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Callan S.
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« Reply #5 on: December 27, 2009, 08:06:54 PM »

Gareth, I think a player treating a GM as a genius mundi is a player moderating himself - he's just using someone else as a method of moderating himself in the long run. And if he isn't moderating himself by that method, then the GM is just a glorified rubber stamp to that players desire for how things go.

Imagine someone who says they want the GM to represent that hard limit, but then whinge he's not being realistic every time it doesn't go their way. That's the same lack of self moderation as noted in the first thread.


I had an old thread called design phase and run phase - it covered the idea of self moderation, but then playing at 'full stretch' so to speak, and the need to seperate the editing phase from the play phase to facilitate both self moderation and playing at full tilt. But most traditional roleplay games blur them utterly - like in the link I talk about alignments like 'good'. What the fuck is 'good'? Well, if you seperate the design phase, the player (or the GM if you moderate yourself that way) could write up actual rules for it. Then in play you could actually play at full tilt on those rules. But traditional RPG's want you to moderate AND play at the same time. Gareth, I think you've said trying to do both at the same time doesn't work out (in any functionally FUN sense), and taking it you have said that, I agree fully.
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Moreno R.
Member

Posts: 547


« Reply #6 on: December 28, 2009, 03:42:18 AM »

Gareth, I would agree on this part:
Quote
it can be perfectly functional as long as appropriate expectations are shared by the participants.

But it's not always so simple. Well, from what I have seen in more than 24 years of gaming (and counting) is almost never so simple.

First: the kind of set-up we are talking about is a learned behavior. I have played many, many times with people who had never played a rpg in their life before. Sometimes for a simple one-shot, sometimes that did lead to them starting to play in our group.  And this "need" you talk about (and that exist, I have seen it myself) is very, very strong on the player who started with me in the '80 and '90, with the GM style I was using at the time (a lot of illusionism based on my knowledge of the player's psychology to make them do what I wanted and keep them entertained). Some of them had a lot of difficulty to learn to play in other ways (ANY other way, from gm-less gaming to the naked gamism of Agon). Some of them weren't able to. The strongest things I noticed were a total refusal to do anything as could be associated to "GM-ing" of any kind, seen as something that would irremediably taint their fun, forever, and wanting to be "told" what they have to do. Both of these are very complex reactions, based on concept learned playing the game ("The GM"). These are people who were teached, years after years, that the GM was not "playing", that it was "less fun to be the GM", to "avoid "looking behind the screen". It's for this reason that I think that the policeman analogy is very apt: it's work that someone has to do, but most people wouldn't. And a "common citizen" has both a desire do avoid doing it himself and a sense of a "right" to have someone do it when  they need it.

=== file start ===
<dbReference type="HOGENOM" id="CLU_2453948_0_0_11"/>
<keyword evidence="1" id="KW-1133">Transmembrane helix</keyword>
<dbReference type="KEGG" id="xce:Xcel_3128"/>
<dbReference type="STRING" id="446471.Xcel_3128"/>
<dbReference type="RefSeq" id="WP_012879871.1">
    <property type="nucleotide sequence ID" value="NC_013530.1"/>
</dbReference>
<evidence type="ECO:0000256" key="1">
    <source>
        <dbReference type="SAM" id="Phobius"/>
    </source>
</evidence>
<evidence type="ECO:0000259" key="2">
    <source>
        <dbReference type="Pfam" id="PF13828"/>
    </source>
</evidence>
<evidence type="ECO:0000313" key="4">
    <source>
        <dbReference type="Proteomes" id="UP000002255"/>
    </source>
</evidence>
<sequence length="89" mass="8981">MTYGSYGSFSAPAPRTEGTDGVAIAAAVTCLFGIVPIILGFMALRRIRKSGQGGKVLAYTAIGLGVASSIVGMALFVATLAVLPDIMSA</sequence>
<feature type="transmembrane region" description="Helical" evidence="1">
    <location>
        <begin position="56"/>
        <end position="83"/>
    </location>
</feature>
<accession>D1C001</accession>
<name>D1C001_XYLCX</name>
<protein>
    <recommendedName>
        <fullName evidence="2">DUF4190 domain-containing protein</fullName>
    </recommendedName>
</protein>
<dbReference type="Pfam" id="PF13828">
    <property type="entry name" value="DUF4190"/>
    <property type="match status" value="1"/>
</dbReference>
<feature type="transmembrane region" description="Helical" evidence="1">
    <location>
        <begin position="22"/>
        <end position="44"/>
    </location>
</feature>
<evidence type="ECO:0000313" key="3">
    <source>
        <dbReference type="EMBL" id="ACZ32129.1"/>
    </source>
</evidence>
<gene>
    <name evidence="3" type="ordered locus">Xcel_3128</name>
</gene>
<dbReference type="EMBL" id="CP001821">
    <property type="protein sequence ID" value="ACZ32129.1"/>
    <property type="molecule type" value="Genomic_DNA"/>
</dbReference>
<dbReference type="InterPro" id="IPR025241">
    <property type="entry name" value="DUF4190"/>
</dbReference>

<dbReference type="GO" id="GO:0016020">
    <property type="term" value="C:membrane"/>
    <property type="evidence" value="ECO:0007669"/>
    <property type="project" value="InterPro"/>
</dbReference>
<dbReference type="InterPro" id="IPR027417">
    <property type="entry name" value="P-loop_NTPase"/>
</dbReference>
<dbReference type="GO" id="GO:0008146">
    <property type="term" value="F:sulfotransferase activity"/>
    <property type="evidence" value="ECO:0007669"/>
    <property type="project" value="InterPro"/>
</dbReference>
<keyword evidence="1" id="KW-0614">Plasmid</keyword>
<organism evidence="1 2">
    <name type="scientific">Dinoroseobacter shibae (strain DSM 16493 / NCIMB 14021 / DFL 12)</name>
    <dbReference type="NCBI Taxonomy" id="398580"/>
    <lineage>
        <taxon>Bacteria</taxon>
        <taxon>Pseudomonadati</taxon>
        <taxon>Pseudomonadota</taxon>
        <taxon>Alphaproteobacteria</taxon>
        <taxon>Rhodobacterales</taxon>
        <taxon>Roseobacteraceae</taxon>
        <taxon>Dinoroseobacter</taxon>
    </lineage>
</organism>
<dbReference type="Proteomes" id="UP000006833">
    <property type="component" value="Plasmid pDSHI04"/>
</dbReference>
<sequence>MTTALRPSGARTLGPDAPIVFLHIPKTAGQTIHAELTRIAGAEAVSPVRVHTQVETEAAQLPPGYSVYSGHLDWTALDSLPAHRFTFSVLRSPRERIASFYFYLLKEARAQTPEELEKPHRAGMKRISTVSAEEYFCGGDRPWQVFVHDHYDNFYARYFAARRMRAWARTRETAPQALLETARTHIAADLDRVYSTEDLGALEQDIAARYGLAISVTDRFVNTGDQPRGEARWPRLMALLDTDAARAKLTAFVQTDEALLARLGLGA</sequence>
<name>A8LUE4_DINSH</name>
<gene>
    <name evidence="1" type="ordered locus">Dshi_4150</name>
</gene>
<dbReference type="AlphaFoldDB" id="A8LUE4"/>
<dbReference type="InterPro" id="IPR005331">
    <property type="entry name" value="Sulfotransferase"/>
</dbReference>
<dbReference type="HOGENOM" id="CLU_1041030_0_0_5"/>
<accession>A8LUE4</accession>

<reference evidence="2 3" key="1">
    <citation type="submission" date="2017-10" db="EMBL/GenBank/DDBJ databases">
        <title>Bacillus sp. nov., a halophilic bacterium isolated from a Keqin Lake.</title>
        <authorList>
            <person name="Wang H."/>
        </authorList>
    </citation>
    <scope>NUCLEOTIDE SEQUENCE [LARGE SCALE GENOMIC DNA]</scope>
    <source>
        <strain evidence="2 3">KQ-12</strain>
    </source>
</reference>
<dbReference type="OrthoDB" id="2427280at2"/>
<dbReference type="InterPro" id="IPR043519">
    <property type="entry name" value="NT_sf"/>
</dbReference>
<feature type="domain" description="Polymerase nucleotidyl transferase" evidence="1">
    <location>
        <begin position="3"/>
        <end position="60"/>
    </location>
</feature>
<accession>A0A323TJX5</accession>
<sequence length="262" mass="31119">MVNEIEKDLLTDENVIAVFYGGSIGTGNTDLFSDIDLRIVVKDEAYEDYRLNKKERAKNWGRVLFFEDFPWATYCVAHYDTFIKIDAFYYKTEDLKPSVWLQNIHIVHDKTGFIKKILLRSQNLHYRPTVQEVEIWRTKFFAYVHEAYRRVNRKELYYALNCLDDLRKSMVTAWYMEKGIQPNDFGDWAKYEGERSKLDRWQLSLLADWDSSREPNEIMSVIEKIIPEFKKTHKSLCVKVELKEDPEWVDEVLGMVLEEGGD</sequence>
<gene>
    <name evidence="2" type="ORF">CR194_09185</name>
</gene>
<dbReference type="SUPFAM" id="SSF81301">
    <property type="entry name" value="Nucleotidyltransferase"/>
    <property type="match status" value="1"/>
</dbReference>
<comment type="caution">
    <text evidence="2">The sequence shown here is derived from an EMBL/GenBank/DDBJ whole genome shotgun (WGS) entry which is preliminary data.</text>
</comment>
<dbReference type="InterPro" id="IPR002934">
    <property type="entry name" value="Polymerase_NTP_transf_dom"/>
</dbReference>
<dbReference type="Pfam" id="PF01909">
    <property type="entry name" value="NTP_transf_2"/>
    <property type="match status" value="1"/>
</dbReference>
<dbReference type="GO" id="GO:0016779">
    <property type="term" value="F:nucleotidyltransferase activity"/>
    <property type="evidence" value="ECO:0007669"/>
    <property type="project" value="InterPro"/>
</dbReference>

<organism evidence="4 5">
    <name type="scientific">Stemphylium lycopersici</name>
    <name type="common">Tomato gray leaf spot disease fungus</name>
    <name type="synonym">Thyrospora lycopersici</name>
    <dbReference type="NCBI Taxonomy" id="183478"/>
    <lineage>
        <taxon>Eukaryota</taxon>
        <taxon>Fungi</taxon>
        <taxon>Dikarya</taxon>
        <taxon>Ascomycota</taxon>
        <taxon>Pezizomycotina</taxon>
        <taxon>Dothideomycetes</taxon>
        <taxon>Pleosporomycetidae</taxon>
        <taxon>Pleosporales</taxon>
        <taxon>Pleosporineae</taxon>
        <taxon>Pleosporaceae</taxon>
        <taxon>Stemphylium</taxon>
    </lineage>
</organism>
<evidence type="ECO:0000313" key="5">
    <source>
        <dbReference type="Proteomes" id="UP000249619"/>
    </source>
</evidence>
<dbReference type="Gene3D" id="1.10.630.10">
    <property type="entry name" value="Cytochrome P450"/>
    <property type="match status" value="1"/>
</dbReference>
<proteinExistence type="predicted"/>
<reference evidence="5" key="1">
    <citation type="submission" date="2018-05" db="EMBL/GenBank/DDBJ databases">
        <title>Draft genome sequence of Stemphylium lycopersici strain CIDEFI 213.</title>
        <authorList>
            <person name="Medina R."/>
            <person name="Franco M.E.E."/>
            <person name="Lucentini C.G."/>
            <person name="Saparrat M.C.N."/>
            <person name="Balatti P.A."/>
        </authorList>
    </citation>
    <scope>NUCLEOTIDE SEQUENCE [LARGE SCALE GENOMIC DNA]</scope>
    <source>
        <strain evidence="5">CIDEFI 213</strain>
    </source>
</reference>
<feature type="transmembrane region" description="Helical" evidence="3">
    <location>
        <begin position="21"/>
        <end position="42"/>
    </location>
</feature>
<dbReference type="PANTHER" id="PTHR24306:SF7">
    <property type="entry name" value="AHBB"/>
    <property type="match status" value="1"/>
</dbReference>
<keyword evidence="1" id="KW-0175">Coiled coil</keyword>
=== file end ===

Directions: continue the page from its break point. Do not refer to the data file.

They need someone to do it. They don't want any part of it. It's seldom a good foundation of a good partnership. It put a lot of pressure on the single GM (the case where they rotate on the role is very different at a basic social level). It get people to play together because they NEED someone to do something, even if they don't really like the way each other play.